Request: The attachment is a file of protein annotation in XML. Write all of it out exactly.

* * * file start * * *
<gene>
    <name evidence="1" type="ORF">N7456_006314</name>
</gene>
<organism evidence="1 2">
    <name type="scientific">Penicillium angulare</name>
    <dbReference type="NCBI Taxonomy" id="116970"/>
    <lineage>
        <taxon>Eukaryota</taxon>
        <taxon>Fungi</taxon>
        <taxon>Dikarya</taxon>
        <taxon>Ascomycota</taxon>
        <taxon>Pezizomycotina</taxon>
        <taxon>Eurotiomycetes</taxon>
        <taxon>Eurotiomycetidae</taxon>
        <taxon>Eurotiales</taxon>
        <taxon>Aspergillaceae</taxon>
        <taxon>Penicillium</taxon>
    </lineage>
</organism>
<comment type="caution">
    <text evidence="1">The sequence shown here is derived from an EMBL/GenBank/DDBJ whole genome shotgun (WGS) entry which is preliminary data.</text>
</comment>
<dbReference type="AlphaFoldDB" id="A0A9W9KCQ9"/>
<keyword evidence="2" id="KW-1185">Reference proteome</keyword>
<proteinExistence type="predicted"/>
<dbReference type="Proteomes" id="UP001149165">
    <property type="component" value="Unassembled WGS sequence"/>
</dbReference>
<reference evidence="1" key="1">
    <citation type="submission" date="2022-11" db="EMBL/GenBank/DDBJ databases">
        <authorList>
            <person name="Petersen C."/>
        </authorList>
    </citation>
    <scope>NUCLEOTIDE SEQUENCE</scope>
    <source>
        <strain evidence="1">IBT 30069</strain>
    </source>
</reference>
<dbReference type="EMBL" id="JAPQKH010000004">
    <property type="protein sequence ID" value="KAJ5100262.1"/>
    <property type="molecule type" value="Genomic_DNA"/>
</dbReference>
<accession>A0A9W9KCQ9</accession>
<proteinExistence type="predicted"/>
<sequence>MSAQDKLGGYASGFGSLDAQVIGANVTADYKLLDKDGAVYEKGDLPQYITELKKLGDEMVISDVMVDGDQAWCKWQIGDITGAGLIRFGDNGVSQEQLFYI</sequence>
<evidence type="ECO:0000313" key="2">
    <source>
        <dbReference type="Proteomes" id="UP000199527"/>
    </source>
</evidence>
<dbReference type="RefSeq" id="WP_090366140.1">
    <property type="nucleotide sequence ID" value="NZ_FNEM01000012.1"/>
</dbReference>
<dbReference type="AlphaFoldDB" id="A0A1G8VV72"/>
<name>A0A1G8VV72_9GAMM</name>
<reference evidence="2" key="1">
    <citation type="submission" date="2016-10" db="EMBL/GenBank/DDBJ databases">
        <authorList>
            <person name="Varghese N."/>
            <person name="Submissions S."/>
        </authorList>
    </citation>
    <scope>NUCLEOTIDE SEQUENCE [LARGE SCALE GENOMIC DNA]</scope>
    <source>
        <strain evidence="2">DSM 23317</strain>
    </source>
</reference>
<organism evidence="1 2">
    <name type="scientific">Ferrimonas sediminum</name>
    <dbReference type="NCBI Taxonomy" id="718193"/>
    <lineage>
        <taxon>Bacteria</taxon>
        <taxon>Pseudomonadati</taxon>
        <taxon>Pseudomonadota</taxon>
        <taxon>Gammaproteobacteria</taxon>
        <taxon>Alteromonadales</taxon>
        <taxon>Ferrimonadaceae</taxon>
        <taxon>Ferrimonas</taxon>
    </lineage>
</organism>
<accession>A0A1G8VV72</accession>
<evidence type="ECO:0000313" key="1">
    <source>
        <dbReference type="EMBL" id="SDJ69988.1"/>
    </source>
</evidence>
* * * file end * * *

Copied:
<gene>
    <name evidence="1" type="ORF">N7456_006314</name>
</gene>
<organism evidence="1 2">
    <name type="scientific">Penicillium angulare</name>
    <dbReference type="NCBI Taxonomy" id="116970"/>
    <lineage>
        <taxon>Eukaryota</taxon>
        <taxon>Fungi</taxon>
        <taxon>Dikarya</taxon>
        <taxon>Ascomycota</taxon>
        <taxon>Pezizomycotina</taxon>
        <taxon>Eurotiomycetes</taxon>
        <taxon>Eurotiomycetidae</taxon>
        <taxon>Eurotiales</taxon>
        <taxon>Aspergillaceae</taxon>
        <taxon>Penicillium</taxon>
    </lineage>
</organism>
<comment type="caution">
    <text evidence="1">The sequence shown here is derived from an EMBL/GenBank/DDBJ whole genome shotgun (WGS) entry which is preliminary data.</text>
</comment>
<dbReference type="AlphaFoldDB" id="A0A9W9KCQ9"/>
<keyword evidence="2" id="KW-1185">Reference proteome</keyword>
<proteinExistence type="predicted"/>
<dbReference type="Proteomes" id="UP001149165">
    <property type="component" value="Unassembled WGS sequence"/>
</dbReference>
<reference evidence="1" key="1">
    <citation type="submission" date="2022-11" db="EMBL/GenBank/DDBJ databases">
        <authorList>
            <person name="Petersen C."/>
        </authorList>
    </citation>
    <scope>NUCLEOTIDE SEQUENCE</scope>
    <source>
        <strain evidence="1">IBT 30069</strain>
    </source>
</reference>
<dbReference type="EMBL" id="JAPQKH010000004">
    <property type="protein sequence ID" value="KAJ5100262.1"/>
    <property type="molecule type" value="Genomic_DNA"/>
</dbReference>
<accession>A0A9W9KCQ9</accession>
<proteinExistence type="predicted"/>
<sequence>MSAQDKLGGYASGFGSLDAQVIGANVTADYKLLDKDGAVYEKGDLPQYITELKKLGDEMVISDVMVDGDQAWCKWQIGDITGAGLIRFGDNGVSQEQLFYI</sequence>
<evidence type="ECO:0000313" key="2">
    <source>
        <dbReference type="Proteomes" id="UP000199527"/>
    </source>
</evidence>
<dbReference type="RefSeq" id="WP_090366140.1">
    <property type="nucleotide sequence ID" value="NZ_FNEM01000012.1"/>
</dbReference>
<dbReference type="AlphaFoldDB" id="A0A1G8VV72"/>
<name>A0A1G8VV72_9GAMM</name>
<reference evidence="2" key="1">
    <citation type="submission" date="2016-10" db="EMBL/GenBank/DDBJ databases">
        <authorList>
            <person name="Varghese N."/>
            <person name="Submissions S."/>
        </authorList>
    </citation>
    <scope>NUCLEOTIDE SEQUENCE [LARGE SCALE GENOMIC DNA]</scope>
    <source>
        <strain evidence="2">DSM 23317</strain>
    </source>
</reference>
<organism evidence="1 2">
    <name type="scientific">Ferrimonas sediminum</name>
    <dbReference type="NCBI Taxonomy" id="718193"/>
    <lineage>
        <taxon>Bacteria</taxon>
        <taxon>Pseudomonadati</taxon>
        <taxon>Pseudomonadota</taxon>
        <taxon>Gammaproteobacteria</taxon>
        <taxon>Alteromonadales</taxon>
        <taxon>Ferrimonadaceae</taxon>
        <taxon>Ferrimonas</taxon>
    </lineage>
</organism>
<accession>A0A1G8VV72</accession>
<evidence type="ECO:0000313" key="1">
    <source>
        <dbReference type="EMBL" id="SDJ69988.1"/>
    </source>
</evidence>